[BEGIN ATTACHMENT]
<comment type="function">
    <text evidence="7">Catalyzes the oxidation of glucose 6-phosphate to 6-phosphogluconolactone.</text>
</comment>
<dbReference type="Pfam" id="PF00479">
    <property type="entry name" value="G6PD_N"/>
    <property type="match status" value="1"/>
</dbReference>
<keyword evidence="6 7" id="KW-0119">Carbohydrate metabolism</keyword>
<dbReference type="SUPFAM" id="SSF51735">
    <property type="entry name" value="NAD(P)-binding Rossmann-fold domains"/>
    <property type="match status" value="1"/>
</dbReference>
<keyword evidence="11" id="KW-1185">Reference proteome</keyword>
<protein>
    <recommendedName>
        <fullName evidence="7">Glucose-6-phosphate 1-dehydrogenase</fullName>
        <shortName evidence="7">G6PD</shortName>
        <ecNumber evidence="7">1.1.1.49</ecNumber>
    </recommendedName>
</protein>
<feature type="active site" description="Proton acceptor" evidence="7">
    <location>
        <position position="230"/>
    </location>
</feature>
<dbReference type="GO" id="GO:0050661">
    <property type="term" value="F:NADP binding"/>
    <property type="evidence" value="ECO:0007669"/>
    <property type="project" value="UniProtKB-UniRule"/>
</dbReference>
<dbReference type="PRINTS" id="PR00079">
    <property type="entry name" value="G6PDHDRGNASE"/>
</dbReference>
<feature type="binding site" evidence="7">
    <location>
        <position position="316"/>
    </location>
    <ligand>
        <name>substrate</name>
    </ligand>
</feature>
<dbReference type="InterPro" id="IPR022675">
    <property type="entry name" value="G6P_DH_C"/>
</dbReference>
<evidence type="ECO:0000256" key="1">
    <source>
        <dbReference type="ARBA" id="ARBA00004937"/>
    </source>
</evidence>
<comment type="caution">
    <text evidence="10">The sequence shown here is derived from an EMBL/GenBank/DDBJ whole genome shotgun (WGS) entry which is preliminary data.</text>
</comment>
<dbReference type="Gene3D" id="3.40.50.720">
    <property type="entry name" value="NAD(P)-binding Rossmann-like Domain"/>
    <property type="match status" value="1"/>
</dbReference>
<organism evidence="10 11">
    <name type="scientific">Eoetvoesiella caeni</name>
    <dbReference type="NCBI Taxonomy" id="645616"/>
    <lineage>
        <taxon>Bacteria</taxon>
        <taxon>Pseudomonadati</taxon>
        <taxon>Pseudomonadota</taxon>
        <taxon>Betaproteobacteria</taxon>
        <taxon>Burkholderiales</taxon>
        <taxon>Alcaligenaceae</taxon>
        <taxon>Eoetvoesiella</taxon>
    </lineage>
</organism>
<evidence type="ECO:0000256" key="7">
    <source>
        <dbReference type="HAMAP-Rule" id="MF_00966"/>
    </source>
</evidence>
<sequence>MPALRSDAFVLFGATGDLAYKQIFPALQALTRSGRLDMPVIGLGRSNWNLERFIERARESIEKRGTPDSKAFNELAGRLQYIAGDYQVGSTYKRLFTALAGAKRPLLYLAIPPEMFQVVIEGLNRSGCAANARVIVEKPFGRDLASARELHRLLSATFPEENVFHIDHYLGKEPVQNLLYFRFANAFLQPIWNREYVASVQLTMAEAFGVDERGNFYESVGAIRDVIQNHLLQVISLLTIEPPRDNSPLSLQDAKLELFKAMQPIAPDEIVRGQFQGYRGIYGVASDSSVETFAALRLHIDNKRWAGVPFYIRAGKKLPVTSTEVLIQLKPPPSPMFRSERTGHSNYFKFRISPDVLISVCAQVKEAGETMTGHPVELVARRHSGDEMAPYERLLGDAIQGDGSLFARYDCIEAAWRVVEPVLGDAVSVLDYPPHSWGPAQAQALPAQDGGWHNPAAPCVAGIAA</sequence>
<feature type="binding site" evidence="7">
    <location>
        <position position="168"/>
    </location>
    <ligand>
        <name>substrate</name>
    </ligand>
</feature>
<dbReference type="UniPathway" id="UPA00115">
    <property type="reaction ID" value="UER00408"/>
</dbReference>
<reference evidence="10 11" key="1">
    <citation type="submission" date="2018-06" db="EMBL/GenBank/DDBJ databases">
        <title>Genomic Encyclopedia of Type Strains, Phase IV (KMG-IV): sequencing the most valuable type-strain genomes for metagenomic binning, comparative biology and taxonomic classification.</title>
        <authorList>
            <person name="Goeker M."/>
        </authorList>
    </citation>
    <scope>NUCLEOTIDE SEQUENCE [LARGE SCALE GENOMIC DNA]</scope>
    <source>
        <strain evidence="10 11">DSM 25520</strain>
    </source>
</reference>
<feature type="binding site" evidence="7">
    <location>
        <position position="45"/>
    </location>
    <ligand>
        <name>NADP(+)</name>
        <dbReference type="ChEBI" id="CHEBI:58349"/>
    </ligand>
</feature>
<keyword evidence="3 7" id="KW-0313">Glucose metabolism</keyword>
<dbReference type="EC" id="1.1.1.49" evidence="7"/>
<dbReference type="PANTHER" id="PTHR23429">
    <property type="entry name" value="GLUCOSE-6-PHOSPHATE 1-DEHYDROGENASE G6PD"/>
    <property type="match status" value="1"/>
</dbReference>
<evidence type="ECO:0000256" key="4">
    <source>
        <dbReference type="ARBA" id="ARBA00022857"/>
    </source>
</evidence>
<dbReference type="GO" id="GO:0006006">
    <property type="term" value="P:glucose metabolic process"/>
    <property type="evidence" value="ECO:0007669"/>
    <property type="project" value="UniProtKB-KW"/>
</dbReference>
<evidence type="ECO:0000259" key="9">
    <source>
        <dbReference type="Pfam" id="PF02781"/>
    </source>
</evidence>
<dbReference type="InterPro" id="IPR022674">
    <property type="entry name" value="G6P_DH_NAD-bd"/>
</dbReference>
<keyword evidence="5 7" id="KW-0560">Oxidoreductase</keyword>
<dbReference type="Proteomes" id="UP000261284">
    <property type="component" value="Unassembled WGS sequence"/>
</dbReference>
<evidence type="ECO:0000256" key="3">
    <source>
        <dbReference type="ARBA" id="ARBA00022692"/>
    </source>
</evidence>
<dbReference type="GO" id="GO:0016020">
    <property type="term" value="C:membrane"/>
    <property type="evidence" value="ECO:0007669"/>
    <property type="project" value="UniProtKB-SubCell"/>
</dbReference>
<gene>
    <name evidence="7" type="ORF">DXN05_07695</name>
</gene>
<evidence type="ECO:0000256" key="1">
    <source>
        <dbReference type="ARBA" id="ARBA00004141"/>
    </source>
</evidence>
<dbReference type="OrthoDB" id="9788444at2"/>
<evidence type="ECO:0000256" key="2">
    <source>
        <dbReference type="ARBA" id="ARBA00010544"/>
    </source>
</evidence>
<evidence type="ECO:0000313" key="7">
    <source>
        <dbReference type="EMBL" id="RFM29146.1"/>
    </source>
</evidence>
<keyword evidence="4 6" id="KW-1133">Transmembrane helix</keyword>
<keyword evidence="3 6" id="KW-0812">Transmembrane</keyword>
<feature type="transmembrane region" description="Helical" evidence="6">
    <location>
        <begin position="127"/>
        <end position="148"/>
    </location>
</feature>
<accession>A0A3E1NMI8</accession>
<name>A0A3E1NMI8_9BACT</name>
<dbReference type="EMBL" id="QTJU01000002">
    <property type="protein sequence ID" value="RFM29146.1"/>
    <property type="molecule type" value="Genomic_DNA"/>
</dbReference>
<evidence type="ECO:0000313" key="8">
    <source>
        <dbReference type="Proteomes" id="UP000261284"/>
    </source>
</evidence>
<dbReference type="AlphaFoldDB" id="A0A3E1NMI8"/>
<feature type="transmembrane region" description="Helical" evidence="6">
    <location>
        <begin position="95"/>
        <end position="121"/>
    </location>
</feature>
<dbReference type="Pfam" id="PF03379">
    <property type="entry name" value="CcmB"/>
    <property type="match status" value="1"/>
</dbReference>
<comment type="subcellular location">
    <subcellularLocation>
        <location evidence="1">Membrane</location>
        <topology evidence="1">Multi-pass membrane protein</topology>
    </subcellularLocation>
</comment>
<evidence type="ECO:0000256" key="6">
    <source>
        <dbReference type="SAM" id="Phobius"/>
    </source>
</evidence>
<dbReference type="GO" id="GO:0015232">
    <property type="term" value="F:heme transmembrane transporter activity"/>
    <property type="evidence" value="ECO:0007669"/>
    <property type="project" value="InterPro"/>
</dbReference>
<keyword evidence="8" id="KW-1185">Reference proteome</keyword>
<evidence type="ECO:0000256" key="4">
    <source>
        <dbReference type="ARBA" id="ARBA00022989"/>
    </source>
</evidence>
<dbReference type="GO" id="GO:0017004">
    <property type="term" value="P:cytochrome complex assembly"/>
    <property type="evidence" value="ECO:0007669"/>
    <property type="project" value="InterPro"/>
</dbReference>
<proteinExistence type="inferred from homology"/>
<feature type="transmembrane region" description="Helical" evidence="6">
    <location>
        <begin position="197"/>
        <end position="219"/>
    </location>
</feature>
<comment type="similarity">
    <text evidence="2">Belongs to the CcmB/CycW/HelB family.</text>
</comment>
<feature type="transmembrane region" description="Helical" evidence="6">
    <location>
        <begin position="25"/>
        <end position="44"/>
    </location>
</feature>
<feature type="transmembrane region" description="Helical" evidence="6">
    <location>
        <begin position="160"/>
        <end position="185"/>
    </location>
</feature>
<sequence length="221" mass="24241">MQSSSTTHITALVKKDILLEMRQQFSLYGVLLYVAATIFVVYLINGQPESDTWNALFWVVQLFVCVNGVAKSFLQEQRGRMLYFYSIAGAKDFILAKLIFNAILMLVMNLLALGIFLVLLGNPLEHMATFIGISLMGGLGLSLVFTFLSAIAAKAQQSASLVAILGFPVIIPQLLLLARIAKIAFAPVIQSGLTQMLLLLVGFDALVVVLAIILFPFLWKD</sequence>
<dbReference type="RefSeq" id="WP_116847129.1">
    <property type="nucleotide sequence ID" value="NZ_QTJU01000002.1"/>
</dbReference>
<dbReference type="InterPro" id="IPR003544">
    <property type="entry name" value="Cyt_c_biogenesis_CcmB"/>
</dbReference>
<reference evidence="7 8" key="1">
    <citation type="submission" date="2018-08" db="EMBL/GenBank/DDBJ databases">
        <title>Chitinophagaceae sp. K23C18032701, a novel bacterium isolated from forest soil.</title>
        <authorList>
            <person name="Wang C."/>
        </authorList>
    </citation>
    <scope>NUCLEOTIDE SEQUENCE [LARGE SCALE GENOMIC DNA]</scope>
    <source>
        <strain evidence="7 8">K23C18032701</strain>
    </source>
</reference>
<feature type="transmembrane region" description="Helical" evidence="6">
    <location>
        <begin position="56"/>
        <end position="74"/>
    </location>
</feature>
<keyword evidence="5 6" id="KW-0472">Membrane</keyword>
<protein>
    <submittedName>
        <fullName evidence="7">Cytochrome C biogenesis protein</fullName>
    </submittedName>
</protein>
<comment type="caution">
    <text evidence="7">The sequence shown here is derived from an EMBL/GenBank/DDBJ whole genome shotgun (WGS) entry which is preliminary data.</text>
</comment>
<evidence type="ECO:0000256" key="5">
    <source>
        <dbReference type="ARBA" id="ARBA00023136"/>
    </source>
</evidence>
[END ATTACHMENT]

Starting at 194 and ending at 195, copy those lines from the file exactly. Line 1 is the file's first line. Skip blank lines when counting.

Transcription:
</dbReference>
<comment type="subcellular location">